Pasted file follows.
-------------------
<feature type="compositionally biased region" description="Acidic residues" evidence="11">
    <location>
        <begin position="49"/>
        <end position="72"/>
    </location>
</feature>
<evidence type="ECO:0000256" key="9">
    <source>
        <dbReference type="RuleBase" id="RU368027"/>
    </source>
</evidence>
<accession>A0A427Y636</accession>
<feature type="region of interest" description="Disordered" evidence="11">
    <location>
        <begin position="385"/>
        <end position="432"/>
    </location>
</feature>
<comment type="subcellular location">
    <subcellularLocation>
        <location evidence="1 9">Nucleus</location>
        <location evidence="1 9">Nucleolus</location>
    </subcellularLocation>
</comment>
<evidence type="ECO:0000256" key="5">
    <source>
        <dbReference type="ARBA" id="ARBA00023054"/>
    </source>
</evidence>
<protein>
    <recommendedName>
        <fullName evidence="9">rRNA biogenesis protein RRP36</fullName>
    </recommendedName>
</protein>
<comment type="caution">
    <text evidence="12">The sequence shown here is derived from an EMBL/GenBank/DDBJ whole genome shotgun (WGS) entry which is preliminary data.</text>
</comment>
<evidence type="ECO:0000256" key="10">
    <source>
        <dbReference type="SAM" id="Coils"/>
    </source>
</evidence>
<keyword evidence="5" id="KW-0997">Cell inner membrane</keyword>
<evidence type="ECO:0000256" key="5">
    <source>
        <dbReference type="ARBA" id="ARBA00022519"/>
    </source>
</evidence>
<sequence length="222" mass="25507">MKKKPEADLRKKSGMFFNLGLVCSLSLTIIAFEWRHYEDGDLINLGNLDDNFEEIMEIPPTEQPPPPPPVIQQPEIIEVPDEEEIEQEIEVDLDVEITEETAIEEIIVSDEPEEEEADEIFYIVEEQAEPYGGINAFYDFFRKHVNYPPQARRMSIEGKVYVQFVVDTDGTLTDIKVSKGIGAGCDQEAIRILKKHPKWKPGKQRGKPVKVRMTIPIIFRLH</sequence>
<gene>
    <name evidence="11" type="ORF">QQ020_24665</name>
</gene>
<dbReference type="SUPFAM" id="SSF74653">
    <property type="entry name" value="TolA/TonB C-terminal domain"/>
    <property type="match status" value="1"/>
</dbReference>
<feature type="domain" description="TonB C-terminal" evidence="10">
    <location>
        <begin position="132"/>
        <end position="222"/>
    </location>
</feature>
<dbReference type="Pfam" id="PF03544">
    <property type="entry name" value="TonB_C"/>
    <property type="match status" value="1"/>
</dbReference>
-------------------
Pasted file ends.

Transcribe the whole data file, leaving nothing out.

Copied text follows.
<feature type="compositionally biased region" description="Acidic residues" evidence="11">
    <location>
        <begin position="49"/>
        <end position="72"/>
    </location>
</feature>
<evidence type="ECO:0000256" key="9">
    <source>
        <dbReference type="RuleBase" id="RU368027"/>
    </source>
</evidence>
<accession>A0A427Y636</accession>
<feature type="region of interest" description="Disordered" evidence="11">
    <location>
        <begin position="385"/>
        <end position="432"/>
    </location>
</feature>
<comment type="subcellular location">
    <subcellularLocation>
        <location evidence="1 9">Nucleus</location>
        <location evidence="1 9">Nucleolus</location>
    </subcellularLocation>
</comment>
<evidence type="ECO:0000256" key="5">
    <source>
        <dbReference type="ARBA" id="ARBA00023054"/>
    </source>
</evidence>
<protein>
    <recommendedName>
        <fullName evidence="9">rRNA biogenesis protein RRP36</fullName>
    </recommendedName>
</protein>
<comment type="caution">
    <text evidence="12">The sequence shown here is derived from an EMBL/GenBank/DDBJ whole genome shotgun (WGS) entry which is preliminary data.</text>
</comment>
<evidence type="ECO:0000256" key="10">
    <source>
        <dbReference type="SAM" id="Coils"/>
    </source>
</evidence>
<keyword evidence="5" id="KW-0997">Cell inner membrane</keyword>
<evidence type="ECO:0000256" key="5">
    <source>
        <dbReference type="ARBA" id="ARBA00022519"/>
    </source>
</evidence>
<sequence length="222" mass="25507">MKKKPEADLRKKSGMFFNLGLVCSLSLTIIAFEWRHYEDGDLINLGNLDDNFEEIMEIPPTEQPPPPPPVIQQPEIIEVPDEEEIEQEIEVDLDVEITEETAIEEIIVSDEPEEEEADEIFYIVEEQAEPYGGINAFYDFFRKHVNYPPQARRMSIEGKVYVQFVVDTDGTLTDIKVSKGIGAGCDQEAIRILKKHPKWKPGKQRGKPVKVRMTIPIIFRLH</sequence>
<gene>
    <name evidence="11" type="ORF">QQ020_24665</name>
</gene>
<dbReference type="SUPFAM" id="SSF74653">
    <property type="entry name" value="TolA/TonB C-terminal domain"/>
    <property type="match status" value="1"/>
</dbReference>
<feature type="domain" description="TonB C-terminal" evidence="10">
    <location>
        <begin position="132"/>
        <end position="222"/>
    </location>
</feature>
<dbReference type="Pfam" id="PF03544">
    <property type="entry name" value="TonB_C"/>
    <property type="match status" value="1"/>
</dbReference>